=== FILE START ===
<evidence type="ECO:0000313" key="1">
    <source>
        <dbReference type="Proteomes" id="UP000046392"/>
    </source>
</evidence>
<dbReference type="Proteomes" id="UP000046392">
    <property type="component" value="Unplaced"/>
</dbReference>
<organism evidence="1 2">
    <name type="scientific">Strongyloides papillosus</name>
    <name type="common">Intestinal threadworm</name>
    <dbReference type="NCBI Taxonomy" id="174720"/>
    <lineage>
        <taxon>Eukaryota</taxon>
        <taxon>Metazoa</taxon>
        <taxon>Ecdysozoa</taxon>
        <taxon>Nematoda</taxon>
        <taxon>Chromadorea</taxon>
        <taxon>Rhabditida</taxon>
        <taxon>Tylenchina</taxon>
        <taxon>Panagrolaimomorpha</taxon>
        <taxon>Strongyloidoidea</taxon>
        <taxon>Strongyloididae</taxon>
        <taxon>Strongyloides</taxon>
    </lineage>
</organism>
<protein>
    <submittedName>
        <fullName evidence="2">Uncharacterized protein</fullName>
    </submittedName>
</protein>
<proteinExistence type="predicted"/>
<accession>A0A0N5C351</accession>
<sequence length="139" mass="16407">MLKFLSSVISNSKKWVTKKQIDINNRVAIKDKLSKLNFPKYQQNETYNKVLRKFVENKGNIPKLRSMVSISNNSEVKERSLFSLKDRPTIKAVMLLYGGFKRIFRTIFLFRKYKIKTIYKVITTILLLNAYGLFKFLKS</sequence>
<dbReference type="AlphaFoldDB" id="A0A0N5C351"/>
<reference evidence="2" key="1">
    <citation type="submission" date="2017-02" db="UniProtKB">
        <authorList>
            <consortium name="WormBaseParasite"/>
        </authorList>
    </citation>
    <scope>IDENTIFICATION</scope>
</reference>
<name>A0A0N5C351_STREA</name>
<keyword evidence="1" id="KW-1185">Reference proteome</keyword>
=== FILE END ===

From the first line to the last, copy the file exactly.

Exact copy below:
<evidence type="ECO:0000313" key="1">
    <source>
        <dbReference type="Proteomes" id="UP000046392"/>
    </source>
</evidence>
<dbReference type="Proteomes" id="UP000046392">
    <property type="component" value="Unplaced"/>
</dbReference>
<organism evidence="1 2">
    <name type="scientific">Strongyloides papillosus</name>
    <name type="common">Intestinal threadworm</name>
    <dbReference type="NCBI Taxonomy" id="174720"/>
    <lineage>
        <taxon>Eukaryota</taxon>
        <taxon>Metazoa</taxon>
        <taxon>Ecdysozoa</taxon>
        <taxon>Nematoda</taxon>
        <taxon>Chromadorea</taxon>
        <taxon>Rhabditida</taxon>
        <taxon>Tylenchina</taxon>
        <taxon>Panagrolaimomorpha</taxon>
        <taxon>Strongyloidoidea</taxon>
        <taxon>Strongyloididae</taxon>
        <taxon>Strongyloides</taxon>
    </lineage>
</organism>
<protein>
    <submittedName>
        <fullName evidence="2">Uncharacterized protein</fullName>
    </submittedName>
</protein>
<proteinExistence type="predicted"/>
<accession>A0A0N5C351</accession>
<sequence length="139" mass="16407">MLKFLSSVISNSKKWVTKKQIDINNRVAIKDKLSKLNFPKYQQNETYNKVLRKFVENKGNIPKLRSMVSISNNSEVKERSLFSLKDRPTIKAVMLLYGGFKRIFRTIFLFRKYKIKTIYKVITTILLLNAYGLFKFLKS</sequence>
<dbReference type="AlphaFoldDB" id="A0A0N5C351"/>
<reference evidence="2" key="1">
    <citation type="submission" date="2017-02" db="UniProtKB">
        <authorList>
            <consortium name="WormBaseParasite"/>
        </authorList>
    </citation>
    <scope>IDENTIFICATION</scope>
</reference>
<name>A0A0N5C351_STREA</name>
<keyword evidence="1" id="KW-1185">Reference proteome</keyword>